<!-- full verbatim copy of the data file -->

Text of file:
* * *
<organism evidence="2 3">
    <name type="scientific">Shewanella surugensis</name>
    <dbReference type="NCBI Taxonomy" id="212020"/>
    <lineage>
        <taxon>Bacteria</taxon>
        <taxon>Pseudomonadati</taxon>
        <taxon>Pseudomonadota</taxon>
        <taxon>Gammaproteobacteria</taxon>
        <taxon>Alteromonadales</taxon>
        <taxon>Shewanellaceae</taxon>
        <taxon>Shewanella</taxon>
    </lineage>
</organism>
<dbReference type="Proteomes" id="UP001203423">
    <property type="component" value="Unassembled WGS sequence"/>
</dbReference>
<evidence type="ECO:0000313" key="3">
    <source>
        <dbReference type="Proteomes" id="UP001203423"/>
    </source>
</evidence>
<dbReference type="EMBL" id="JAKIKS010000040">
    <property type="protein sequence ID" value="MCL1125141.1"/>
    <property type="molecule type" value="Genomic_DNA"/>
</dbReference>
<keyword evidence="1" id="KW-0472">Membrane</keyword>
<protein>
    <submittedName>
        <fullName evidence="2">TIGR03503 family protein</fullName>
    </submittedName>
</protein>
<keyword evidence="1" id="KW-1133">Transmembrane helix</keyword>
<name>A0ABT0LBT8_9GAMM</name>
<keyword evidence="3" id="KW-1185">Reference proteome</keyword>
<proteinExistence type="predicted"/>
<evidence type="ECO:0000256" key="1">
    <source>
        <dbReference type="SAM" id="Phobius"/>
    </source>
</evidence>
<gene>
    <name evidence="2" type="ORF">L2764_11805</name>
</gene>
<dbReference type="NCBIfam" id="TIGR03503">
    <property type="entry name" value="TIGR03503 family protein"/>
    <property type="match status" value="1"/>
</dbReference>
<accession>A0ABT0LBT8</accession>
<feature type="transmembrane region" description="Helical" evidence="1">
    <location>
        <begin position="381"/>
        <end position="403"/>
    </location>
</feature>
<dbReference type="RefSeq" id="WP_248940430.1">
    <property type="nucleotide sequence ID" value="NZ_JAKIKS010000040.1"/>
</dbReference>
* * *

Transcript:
<organism evidence="2 3">
    <name type="scientific">Shewanella surugensis</name>
    <dbReference type="NCBI Taxonomy" id="212020"/>
    <lineage>
        <taxon>Bacteria</taxon>
        <taxon>Pseudomonadati</taxon>
        <taxon>Pseudomonadota</taxon>
        <taxon>Gammaproteobacteria</taxon>
        <taxon>Alteromonadales</taxon>
        <taxon>Shewanellaceae</taxon>
        <taxon>Shewanella</taxon>
    </lineage>
</organism>
<dbReference type="Proteomes" id="UP001203423">
    <property type="component" value="Unassembled WGS sequence"/>
</dbReference>
<evidence type="ECO:0000313" key="3">
    <source>
        <dbReference type="Proteomes" id="UP001203423"/>
    </source>
</evidence>
<dbReference type="EMBL" id="JAKIKS010000040">
    <property type="protein sequence ID" value="MCL1125141.1"/>
    <property type="molecule type" value="Genomic_DNA"/>
</dbReference>
<keyword evidence="1" id="KW-0472">Membrane</keyword>
<protein>
    <submittedName>
        <fullName evidence="2">TIGR03503 family protein</fullName>
    </submittedName>
</protein>
<keyword evidence="1" id="KW-1133">Transmembrane helix</keyword>
<name>A0ABT0LBT8_9GAMM</name>
<keyword evidence="3" id="KW-1185">Reference proteome</keyword>
<proteinExistence type="predicted"/>
<evidence type="ECO:0000256" key="1">
    <source>
        <dbReference type="SAM" id="Phobius"/>
    </source>
</evidence>
<gene>
    <name evidence="2" type="ORF">L2764_11805</name>
</gene>
<dbReference type="NCBIfam" id="TIGR03503">
    <property type="entry name" value="TIGR03503 family protein"/>
    <property type="match status" value="1"/>
</dbReference>
<accession>A0ABT0LBT8</accession>
<feature type="transmembrane region" description="Helical" evidence="1">
    <location>
        <begin position="381"/>
        <end position="403"/>
    </location>
</feature>
<dbReference type="RefSeq" id="WP_248940430.1">
    <property type="nucleotide sequence ID" value="NZ_JAKIKS010000040.1"/>
</dbReference>